Judge Sides With Disney Board Over Ovitz
Tue Aug 9, 5:03 PM

Quote Originally Posted by Associated Press
WILMINGTON, Del. - The Walt Disney Co.'s board did not breach their fiscal responsibilities by agreeing to hire Hollywood superagent Michael Ovitz as president in 1995, then granting him a $140 million severance package when he left just 14 months later, a judge ruled Tuesday.

Chancellor William Chandler III said that while directors' conduct "fell significantly short of the best practices of ideal corporate governance," board members did not breach their duties or commit waste.

"It is easy, of course, to fault a decision that ends in failure, once hindsight makes the result of that decision plain to see. But the essence of business is risk - the application of informed belief to contingencies whose outcomes can sometimes be predicted, but never known," Chandler wrote in a 175-page opinion.

His decision closes a shareholder derivative trial that revealed the stormy inner workings of one of world's largest entertainment companies.

Trial testimony included details of Ovitz's lavish spending and the enmity he engendered among fellow Disney executives, including CEO Michael Eisner, who described Ovitz in company memos as a "psychopath" with a "character problem."

Ovitz contended that he loved Eisner "like a brother" but was micromanaged, undermined by other key executives and "cut out like cancer" before he had time to prove his worth.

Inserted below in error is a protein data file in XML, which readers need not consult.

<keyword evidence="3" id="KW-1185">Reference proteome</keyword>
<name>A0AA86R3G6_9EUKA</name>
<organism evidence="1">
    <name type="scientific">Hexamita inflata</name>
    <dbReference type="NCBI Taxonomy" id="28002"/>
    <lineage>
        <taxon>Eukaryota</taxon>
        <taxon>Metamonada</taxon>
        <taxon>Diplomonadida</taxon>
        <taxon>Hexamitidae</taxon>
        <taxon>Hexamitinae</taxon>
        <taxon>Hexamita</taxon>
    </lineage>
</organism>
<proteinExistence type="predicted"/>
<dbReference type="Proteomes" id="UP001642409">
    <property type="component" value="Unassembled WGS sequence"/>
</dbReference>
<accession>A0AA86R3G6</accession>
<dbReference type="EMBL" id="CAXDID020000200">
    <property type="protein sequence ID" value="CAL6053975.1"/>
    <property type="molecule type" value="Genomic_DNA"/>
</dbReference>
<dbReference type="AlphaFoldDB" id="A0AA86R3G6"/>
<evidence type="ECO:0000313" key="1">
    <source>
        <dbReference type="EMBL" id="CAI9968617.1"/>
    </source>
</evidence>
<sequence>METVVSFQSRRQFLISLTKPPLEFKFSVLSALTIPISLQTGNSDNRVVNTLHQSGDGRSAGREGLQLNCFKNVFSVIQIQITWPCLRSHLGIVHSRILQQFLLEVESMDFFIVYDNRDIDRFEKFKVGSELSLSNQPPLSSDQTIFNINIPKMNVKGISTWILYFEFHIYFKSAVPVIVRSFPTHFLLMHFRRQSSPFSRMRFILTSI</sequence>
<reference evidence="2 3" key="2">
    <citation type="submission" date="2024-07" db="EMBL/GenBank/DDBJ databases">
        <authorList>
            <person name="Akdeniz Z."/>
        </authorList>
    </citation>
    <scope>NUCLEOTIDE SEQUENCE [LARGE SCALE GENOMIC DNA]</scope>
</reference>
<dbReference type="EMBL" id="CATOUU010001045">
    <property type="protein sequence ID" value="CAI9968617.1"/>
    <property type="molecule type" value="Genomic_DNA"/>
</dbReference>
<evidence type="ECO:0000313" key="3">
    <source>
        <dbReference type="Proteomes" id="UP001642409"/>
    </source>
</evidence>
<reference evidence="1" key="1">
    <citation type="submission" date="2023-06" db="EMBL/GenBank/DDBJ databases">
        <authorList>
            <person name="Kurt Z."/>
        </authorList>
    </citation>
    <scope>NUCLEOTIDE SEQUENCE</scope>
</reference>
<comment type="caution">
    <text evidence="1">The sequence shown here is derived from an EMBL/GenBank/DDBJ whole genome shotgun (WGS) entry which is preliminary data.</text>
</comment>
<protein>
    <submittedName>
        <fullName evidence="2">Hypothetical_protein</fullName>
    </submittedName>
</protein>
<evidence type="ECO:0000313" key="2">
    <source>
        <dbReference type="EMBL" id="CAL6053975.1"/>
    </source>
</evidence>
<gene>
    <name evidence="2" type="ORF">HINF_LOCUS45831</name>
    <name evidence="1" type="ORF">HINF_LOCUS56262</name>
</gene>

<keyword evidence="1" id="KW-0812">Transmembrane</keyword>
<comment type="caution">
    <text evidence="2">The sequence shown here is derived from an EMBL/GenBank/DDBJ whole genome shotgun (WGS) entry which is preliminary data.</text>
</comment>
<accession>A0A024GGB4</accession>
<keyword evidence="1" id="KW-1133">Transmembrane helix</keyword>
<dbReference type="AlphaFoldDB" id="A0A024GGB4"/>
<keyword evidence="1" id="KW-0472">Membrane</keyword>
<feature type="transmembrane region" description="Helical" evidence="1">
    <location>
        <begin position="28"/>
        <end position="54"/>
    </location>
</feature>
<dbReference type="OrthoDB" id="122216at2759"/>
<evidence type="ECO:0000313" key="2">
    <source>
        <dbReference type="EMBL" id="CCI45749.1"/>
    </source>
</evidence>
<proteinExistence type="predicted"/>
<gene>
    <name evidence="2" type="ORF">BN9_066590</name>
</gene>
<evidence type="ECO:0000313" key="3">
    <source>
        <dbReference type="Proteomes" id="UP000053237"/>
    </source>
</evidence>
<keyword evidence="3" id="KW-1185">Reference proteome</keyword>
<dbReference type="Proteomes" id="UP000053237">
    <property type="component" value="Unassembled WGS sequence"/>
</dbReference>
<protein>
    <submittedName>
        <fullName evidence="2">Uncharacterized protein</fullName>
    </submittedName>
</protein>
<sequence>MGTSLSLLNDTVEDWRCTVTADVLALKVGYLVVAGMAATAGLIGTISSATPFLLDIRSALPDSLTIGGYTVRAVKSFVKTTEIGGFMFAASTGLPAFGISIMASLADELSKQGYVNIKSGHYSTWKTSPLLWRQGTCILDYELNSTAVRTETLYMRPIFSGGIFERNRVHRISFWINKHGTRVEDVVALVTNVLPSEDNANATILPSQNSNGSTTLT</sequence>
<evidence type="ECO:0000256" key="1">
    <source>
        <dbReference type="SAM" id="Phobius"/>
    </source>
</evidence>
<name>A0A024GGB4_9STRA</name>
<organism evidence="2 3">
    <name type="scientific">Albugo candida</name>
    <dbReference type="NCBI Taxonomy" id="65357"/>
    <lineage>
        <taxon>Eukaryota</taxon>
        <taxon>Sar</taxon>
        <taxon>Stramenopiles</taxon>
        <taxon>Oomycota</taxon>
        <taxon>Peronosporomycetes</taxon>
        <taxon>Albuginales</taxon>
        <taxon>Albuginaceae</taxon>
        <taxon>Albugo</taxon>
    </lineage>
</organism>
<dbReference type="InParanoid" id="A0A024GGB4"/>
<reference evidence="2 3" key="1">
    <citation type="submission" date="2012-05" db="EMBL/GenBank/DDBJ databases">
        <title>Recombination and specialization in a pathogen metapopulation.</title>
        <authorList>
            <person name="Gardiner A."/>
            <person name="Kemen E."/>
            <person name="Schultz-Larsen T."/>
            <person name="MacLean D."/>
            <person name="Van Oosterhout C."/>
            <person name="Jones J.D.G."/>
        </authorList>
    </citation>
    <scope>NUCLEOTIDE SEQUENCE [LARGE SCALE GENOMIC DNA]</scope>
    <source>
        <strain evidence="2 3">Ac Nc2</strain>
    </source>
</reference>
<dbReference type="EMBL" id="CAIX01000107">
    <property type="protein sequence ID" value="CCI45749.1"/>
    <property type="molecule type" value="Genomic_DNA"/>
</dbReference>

Eisner and the company contended Ovitz wasted money, alienated executives with his arrogance and could not be trusted.

The lawsuit claimed that current and former members of Disney's board did not properly scrutinize Ovitz's employment contract after Eisner tapped him as president, then wrongly granted Ovitz a no-fault termination entitling him to a $140 million severance package just over a year later.

Chandler last year granted Ovitz summary judgment on the claim that he violated his fiduciary duties in negotiating the terms of his contract, noting that he was not yet a fiduciary of Disney at the time. The judge said, however, that there were "genuine issues of material fact" to be resolved regarding Ovitz's non-fault termination.

Lawyers for the shareholders alleged that Ovitz's performance was so poor that he should have been fired for cause and not paid the remainder of his contract. The defendants, including Eisner and Ovitz, said Ovitz's contract was given careful consideration, and that while Ovitz's tenure was stormy from the start, there was no gross negligence or malfeasance that would justify denying him his severance package.

Sanford Litvack, Disney's former chief of corporate operations and chief legal officer, testified that Ovitz's "total failure" as president didn't mean he could be fired for cause.

Litvack said that after Eisner told him he planned to fire Ovitz, he discussed the matter with in-house lawyers and outside counsel, and that they concurred that Ovitz couldn't be fired for cause.

Eisner said he passed along Litvack's legal advice to Disney's non-management directors during an unscheduled executive session after the company's November 1996 board meeting, as Ovitz lingered outside the glass doors of the conference room. The directors didn't adopt any official resolution regarding Ovitz at the executive session, and the full board never adopted a resolution granting Ovitz a no-fault termination before he was fired, Eisner said.

Litvack testified that formal action by Disney's board wasn't required when Ovitz was fired because he reported to the CEO.